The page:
It is with sadness that I read the comment made today by the gentleman from UFBA's School of Medicine. For the record, I know Salvador and Bahia very well, even having family there. What immediately strikes a reader is how the dear administrator shifts the blame for a scale of "2," thereby conveniently absolving himself of any responsibility. As to the question of IQ tests measuring ability/intelligence, the dear administrator is using a method one half a century old and which has been largely discarded because of its severe biases, including a pronounced racial bias (for more on this go to Google.Scholar, see Racial bias in testing Jencks - The Black-White Test Score Gap, 1998- books.google.com…... Content Bias Relabelling aptitude and intelligence tests can reduce concerns about racial bias, but it cannot settle the issue entirely. ...). Let me quote here nothing other than one often claimed to be a modern genius, Jay Gould (1974). Gould draws parallels between modern intelligence testing and the rather outdated practice of craniometry. Craniometry held that conclusions about intellectual capacities could be drawn from measurements of a person's skull. This was used to give existing prejudices a "scientific" stamp pf approval. Gould comments, "What craniometry was to the 19th century, intelligence testing has been to the twentieth."In other words, this administrator, as Tom Ze observed, is hiding behind an out-dated and flawed North American (not even European) practiced method of measuring ability; but far more serious, in so doing he uses a tool heavily critiqued here in the United States for its anti-Afro American bias in a Brazilian state (Bahia) overwhelmingly of African origin and which, historically, has suffered the brunt of derogatory commentary from Paulistas and others in the Center-South of Brazil. I think the dear administrator should be led to the exit door at UFBA (without severance pay).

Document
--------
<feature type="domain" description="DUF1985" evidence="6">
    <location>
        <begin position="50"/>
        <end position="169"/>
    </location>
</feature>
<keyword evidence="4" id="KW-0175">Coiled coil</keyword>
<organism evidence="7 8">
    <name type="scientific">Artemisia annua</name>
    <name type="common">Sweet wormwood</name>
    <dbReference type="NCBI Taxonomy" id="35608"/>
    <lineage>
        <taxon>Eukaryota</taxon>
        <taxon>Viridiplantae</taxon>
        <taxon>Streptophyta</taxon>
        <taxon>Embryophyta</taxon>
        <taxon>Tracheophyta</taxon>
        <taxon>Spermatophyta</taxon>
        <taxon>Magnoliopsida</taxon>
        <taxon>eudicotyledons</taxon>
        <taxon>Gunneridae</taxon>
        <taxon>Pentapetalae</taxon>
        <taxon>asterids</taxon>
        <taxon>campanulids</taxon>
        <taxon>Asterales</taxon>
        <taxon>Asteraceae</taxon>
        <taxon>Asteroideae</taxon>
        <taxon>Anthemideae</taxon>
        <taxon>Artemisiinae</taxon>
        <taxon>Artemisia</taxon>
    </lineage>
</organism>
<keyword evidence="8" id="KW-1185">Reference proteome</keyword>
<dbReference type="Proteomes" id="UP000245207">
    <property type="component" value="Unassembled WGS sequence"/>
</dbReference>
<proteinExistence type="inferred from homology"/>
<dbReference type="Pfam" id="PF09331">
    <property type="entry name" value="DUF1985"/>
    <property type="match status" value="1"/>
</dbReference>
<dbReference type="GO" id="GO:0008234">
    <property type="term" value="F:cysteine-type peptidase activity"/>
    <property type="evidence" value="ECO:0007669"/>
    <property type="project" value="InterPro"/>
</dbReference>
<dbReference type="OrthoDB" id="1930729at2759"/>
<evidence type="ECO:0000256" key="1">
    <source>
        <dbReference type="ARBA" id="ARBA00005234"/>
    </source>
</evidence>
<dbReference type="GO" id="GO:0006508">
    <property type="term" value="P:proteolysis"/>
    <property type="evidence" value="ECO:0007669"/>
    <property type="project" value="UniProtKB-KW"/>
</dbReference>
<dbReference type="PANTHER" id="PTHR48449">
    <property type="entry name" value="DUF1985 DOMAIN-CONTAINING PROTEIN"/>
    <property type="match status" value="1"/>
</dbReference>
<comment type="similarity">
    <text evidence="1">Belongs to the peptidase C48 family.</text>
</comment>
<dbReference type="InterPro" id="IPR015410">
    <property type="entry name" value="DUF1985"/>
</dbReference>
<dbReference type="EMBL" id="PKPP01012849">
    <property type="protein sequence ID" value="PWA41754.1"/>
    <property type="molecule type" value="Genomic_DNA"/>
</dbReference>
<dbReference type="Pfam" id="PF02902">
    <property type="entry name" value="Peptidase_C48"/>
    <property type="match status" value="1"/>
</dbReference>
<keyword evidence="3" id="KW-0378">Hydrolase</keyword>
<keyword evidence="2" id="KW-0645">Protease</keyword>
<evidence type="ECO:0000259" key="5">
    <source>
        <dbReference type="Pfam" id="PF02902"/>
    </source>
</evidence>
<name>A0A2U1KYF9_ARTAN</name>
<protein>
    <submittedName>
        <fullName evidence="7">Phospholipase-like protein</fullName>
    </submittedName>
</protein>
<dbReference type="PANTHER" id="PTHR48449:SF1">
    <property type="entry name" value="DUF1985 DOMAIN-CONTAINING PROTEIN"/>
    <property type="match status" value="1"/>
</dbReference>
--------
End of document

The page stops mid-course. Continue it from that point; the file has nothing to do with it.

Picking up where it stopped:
Marc W. Herold
Professor of Economic Development
University of New Hampshire
Durham, N.H. 03824USA
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